In every DC auto accident case that involves a jury, the jury is issued a jury instruction. Jury instructions are fundamentally rules and guidelines issued by a judge in order to aid jurors throughout the trial so that when it comes down to final deliberations, jurors are able to make the most knowledgeable and impartial decision on the case.
Take a look at this jury instruction about expert opinion from a Washington D.C. Civil Court.
Expert Opinion (D.C. Std. Civ. Jury Instr. No. 2-11)
Some witnesses testified as experts. A person can be an expert based on his training, skill, experience, or education.
You should evaluate expert testimony like any other evidence. You may give expert testimony as much or little weight as you think it deserves, taking into account the witness’ training and experience, his or her credibility, the reasons given for the opinion, and all the other evidence in the case. [You should consider all of these factors in resolving any conflict in the testimony of different expert witnesses].
What does it mean?
Most skilled DC personal injury lawyers understand that although all jury instructions are intended to clarify court proceedings, they can be confusing. For the large majority of Americans who did not go to law school, the language used in the jury instruction can seem technical, ambiguous, and largely unfamiliar.
Let’s break this jury instruction down.
This particular instruction covers how you, as a juror, should evaluate an “expert” witness (we’ll go into more detail below about what that means). Essentially, the instruction is neither encouraging you not discouraging you to apply value to the expert’s testimony. According to the instruction, you should place however much value you deem fit when analyzing all of the evidence in the DC personal injury case.
Remember: most of the time, one party will bring an expert to the stand to try to testify against the opposing party. There is almost always going to be a slant one way or the other, and it’s important to keep this in mind when you are making final deliberations.
What is an expert witness?
So, what exactly is an expert witness? The jury instruction outlines that a person can be an expert “based on his[/her] training, skill, experience, or education.” But what does that mean? For the most part, an expert is brought forth to confirm a part of a story using their extensive knowledge about a certain area of the case. After all, it’s going to sound much more believable if a doctor — an expert in them medical field — says a victim of a DC car accident suffered from a sprained ankle based off of X-rays than if the victim says it themselves.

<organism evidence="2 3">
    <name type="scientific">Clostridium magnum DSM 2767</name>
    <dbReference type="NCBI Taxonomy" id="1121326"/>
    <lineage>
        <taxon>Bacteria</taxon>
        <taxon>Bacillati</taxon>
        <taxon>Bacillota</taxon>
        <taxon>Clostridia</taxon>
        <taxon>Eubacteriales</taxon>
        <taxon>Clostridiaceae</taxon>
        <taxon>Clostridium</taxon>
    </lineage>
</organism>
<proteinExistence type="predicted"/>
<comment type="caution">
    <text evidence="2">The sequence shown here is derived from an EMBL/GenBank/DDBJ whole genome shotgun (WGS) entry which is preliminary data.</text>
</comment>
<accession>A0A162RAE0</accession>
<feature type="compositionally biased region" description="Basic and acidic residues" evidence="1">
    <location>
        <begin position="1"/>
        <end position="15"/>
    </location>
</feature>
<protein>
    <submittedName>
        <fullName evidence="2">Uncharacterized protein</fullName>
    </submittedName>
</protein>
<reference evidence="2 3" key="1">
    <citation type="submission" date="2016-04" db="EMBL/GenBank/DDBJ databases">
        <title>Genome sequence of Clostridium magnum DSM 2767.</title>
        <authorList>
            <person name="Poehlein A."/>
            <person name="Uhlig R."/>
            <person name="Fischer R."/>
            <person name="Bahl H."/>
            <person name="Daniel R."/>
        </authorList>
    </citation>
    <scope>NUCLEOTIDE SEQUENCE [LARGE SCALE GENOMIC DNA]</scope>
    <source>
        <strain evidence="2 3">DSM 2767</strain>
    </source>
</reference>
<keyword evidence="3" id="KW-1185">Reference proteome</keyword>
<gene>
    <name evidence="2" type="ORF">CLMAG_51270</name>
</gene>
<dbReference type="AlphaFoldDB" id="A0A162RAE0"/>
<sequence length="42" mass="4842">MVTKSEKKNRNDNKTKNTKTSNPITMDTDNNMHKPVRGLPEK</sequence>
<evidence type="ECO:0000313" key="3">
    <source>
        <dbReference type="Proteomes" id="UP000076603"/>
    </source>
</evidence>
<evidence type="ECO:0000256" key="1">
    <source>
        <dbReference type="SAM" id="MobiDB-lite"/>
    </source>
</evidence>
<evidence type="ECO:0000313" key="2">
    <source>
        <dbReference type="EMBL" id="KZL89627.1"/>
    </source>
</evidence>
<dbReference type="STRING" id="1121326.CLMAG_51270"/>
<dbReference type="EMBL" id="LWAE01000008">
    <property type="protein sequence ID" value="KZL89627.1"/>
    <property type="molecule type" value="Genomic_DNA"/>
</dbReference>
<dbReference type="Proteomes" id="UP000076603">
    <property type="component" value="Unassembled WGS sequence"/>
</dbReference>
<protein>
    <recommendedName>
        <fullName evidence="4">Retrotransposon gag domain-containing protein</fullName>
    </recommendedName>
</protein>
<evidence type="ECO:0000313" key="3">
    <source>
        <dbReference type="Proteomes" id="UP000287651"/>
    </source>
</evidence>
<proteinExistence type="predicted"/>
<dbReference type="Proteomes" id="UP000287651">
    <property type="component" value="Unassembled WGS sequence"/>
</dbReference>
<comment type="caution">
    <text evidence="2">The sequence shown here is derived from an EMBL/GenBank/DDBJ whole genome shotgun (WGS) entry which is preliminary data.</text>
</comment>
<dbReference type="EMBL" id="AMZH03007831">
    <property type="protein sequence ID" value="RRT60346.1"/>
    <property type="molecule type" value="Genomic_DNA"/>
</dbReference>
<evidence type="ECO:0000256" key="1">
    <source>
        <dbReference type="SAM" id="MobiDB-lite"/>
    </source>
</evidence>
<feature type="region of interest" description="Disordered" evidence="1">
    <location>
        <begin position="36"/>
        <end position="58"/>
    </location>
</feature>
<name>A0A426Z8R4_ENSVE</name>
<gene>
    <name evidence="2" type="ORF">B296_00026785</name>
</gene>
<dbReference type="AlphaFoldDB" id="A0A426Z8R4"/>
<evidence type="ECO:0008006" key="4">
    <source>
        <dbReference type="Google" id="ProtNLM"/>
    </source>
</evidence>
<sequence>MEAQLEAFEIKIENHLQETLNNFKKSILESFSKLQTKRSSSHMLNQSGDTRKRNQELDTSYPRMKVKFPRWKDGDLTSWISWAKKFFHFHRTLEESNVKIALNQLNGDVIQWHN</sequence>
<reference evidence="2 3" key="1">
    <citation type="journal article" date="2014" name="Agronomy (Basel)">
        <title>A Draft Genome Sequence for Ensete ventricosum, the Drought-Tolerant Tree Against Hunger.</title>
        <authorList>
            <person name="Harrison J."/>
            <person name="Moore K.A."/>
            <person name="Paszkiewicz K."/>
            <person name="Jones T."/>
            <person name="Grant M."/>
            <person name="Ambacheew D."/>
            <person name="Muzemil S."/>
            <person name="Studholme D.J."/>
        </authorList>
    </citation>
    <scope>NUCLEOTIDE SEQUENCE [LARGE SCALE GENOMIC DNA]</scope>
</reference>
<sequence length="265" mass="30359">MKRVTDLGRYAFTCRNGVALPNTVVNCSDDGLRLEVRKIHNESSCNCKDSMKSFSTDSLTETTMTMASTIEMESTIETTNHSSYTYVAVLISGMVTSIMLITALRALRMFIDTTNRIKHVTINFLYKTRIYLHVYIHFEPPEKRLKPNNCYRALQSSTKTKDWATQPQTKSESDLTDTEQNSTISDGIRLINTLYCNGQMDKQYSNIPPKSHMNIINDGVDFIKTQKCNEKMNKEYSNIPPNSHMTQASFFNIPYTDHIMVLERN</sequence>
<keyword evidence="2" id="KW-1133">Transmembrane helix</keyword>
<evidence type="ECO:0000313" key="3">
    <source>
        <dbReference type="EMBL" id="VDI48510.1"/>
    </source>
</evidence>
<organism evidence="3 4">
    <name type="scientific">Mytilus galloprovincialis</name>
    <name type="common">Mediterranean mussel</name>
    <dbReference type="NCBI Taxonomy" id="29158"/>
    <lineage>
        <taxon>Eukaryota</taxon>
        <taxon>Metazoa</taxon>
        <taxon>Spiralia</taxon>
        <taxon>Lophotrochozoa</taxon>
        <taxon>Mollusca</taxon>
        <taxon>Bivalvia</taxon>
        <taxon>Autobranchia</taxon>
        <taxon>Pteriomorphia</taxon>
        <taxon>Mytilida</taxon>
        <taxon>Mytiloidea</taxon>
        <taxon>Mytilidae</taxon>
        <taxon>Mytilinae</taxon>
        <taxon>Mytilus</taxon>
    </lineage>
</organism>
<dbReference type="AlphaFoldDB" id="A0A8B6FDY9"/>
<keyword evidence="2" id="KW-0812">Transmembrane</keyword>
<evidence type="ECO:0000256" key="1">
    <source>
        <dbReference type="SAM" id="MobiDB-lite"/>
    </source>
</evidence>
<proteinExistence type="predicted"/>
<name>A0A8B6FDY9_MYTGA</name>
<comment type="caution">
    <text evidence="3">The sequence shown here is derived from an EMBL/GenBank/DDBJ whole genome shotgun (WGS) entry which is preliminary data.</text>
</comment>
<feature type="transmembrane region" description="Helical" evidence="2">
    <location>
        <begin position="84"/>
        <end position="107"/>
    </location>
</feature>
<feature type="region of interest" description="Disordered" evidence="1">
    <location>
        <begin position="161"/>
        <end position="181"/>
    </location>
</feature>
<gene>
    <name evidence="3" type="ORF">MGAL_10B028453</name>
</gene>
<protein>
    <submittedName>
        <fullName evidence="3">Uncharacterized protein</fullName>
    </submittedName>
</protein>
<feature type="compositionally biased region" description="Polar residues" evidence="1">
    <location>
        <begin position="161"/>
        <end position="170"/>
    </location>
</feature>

What are examples of experts?
Depending on the case, either party can bring up a wide variety of witnesses from forensic to financial to medical experts.
Think of a typically DC workers compensation lawsuit. Let’s say you are a juror on a case where a construction worker is suing their hiring company for compensation for the back injuries they sustained during their five years on the job. A medical professional, who is an expert in workplace injuries, could be called to the stand to testify that the workers back pain is a common side effect of overexertion at the job.
The medical professional helps aid the party of the injured worker to link the worker’s back pain to the physical labor from his/her workplace.
What’s the big take away?
If you leave this article remembering anything, here’s what you should know: Many DC auto accident cases have expert witnesses that testify as a result of their extensive knowledge, skill, or experience in a certain field. While they may add credibility, they may also have bias. Most importantly, when you evaluate expert witness testimony, evaluate it alongside all the other evidence. Place as much value on it as you see fit.
Please do not rely on any above statements as legal advice. You should always seek the advice of a licensed lawyer in order to assist you.